GCC petchems to wrestle gas shortage, threat from US shale boom

04 October 2013 09:32  [Source: ICB]

As demand rises from new petrochemical projects, supply is failing to increase in tandem, leading to fears of a crunch

The Gulf Cooperation Council’s (GCC) petrochemical industry may face a severe shortage of gas feedstock in two years’ time as demand is scaling up against diminishing supply, while the US shale gas boom is threatening to carve a sizeable slice in its export market, industry sources said on 30 September.

The GCC – which comprises Bahrain, Kuwait, Oman, Qatar, Saudi Arabia, and the UAE – is a gas-exporting region, but may soon see itself importing the fuel, according to global consultancy firm Booz & Company, in a report issued last month.

It is an “almost contradictory position of having to import gas, when they have exported gas for decades”, it said.

The report lists among major causes of shortage in local supplies in the region as increasing power consumption, depleting oil fields, gas exploration and long-term gas export commitments.

The hydrocarbon-rich GCC countries face the challenge of competing needs of power generation and feedstock for petrochemicals production. Saudi consumption of energy is growing 8-10% annually.

Robin Mills, head of consulting at Manaar Energy is hopeful that the GCC’s gas shortage can be resolved, but timing for an initiative is crucial.

“Waiting for solutions to materialize might mean that GCC countries will have to burn more valuable liquid fuels to meet demand,” he said.

It requires a whole new strategy, “governments need a mix of short- and long-term measures to address the gas shortage. They need to invest in new developments to increase production, increase local gas prices steadily to encourage efficiency, and expand the use of alternative sources in the energy mix,” Mills said.

 The Gulf petrochemicals industry may suffer feedstocks shortages

Copyright: Saudi Aramco

Though slipping from the supply to demand side, analysts say the Gulf petrochemicals industry still continues to be the largest producer and exporter in the world, accounting for 11% of the global market as of last year.

“Days of plentiful low-cost feedstock maybe over for the region but still, capacity growth in downstream in the medium term is promising,” said an analyst at a Riyadh-based brokerage house.

In the next five years, the GCC’s share in global market will jump to over 17%, according to Al Fajer Information and Services, a Dubai-based research firm.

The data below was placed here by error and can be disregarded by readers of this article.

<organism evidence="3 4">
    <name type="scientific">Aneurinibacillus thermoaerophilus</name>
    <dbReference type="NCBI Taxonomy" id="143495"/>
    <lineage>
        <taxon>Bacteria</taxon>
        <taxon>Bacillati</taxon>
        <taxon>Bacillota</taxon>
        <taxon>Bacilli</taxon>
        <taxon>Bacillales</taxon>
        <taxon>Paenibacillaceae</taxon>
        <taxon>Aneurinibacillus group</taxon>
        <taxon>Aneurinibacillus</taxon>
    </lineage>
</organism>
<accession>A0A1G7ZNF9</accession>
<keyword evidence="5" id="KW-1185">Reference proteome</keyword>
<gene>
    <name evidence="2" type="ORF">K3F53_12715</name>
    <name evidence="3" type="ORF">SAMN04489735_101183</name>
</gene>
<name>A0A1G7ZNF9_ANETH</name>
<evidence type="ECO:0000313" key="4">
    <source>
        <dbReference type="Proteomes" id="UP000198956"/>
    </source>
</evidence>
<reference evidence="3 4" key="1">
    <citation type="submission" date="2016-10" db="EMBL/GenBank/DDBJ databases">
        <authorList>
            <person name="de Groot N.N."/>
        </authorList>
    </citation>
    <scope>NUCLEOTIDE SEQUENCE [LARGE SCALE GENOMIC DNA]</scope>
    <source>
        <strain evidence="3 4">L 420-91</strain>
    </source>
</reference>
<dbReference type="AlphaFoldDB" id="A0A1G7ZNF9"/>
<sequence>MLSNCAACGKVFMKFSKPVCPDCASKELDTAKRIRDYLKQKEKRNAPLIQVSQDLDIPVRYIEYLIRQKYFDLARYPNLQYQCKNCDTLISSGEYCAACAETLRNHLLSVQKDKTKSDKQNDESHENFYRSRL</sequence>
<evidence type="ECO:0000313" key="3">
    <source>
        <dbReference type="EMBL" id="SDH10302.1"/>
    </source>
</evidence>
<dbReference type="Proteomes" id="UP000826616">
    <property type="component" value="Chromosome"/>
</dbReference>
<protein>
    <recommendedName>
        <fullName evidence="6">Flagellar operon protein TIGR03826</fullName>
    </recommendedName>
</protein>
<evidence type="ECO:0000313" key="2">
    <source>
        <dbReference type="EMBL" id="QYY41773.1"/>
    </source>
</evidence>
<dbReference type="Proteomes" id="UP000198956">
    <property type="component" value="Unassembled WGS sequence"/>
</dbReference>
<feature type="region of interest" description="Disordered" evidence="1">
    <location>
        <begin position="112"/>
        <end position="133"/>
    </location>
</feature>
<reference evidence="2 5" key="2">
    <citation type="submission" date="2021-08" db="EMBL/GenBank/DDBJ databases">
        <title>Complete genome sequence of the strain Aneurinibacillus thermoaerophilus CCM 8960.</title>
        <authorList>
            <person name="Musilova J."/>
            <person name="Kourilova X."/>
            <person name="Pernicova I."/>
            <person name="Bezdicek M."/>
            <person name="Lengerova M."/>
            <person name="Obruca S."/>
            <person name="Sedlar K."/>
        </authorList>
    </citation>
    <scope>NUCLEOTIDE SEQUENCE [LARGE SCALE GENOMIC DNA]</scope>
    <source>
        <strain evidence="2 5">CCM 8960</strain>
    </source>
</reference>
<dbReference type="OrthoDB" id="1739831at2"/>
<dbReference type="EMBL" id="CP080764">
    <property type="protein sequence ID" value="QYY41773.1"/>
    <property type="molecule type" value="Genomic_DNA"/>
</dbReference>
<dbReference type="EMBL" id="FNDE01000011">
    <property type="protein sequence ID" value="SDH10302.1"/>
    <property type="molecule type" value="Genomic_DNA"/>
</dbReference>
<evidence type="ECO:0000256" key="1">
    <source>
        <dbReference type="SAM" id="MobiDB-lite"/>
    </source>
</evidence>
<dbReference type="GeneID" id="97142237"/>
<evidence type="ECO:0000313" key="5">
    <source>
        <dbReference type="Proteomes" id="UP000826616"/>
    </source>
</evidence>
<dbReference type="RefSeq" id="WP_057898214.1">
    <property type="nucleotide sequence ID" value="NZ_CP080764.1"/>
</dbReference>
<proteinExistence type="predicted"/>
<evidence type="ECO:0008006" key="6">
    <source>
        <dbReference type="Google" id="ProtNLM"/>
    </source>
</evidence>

“Leading petrochemical companies in the GCC countries do not depend on the Middle East because they export to more than 150 countries,” said Satish Khanna, general manager of Al Fajer.

Rising appetite from Asian countries is helping absorb the surge in production of plastics and petrochemicals by GCC manufacturers. Demand for Saudi and Gulf products will likely stay strong in the medium term from Asian growth.

With world-class petrochemical complexes in the works, combined with specific structural advantages, the GCC holds high hopes to remain exciting for investors.

After Saudi Arabia, Qatar has the next largest GCC petrochemical plans. Availability of natural gas liquids (NGLs), including ethane, coupled with the drive to compete globally in the petrochemical market works to Qatar’s advantage.

Qatar expects to more than double its current production of chemicals and petrochemicals by 2020 to 23m tonnes/year, said officials of Qatar Petroleum (QP), the Persian Gulf country’s state-run energy company. Its production is estimated at 9.3m tonnes at present.

Next year, QP plans to finance $10bn-13bn (€7bn-10bn) worth of petrochemical projects, and there on will be all set to spend as much as $25bn over the next five years on projects. Most of the planned projects will push up the petrochemical capacity of the tiny gas-rich country, they said.

Saudi Arabia is tipped by the analysts as staying ahead of the other producers, since the country is not only investing in traditional petrochemicals projects, but consciously endeavouring to diversity its portfolio.

Its diversification includes an investment to the tune of up to $109bn in the solar energy industry, with an aim to create a manufacturing sector for the technology, as well as installing up to 41 gigawatts (GW) of capacity by 2032, industry officials said.

“While this will help provide much-needed electricity to power industrial production, it will also free up natural gas supplies for the petrochemicals industry,” another analyst said.

However, the shale gas revolution starting from North America is likely to impact adversely the GCC’s petrochemicals industry.

“Downstream investors have nose for feedstock,” said a Dubai-based analyst of a foreign bank. “Shale gas will soon attract big US players which in return could hurt future investment in the GCC,” he said. In July, the International Monetary Fund also warned Saudi Arabia that the “shale gas revolution in North America could reduce demand for their products”.

The US sits on 665 trillion cubic feet of technically recoverable shale gas, according to a report from the US Energy Information Administration. This means the US have the fourth largest shale gas reserve in the world, after China, Argentina and Algeria.

Kuwaiti energy analyst Kamil Al Harami said shale gas production in the US will affect the petrochemical industries in the Gulf in the near future.

“There is a visible cut in Qatar’s gas exports to the United States due to increased local production,” said Al Harami.

By: Aamir Ashraf

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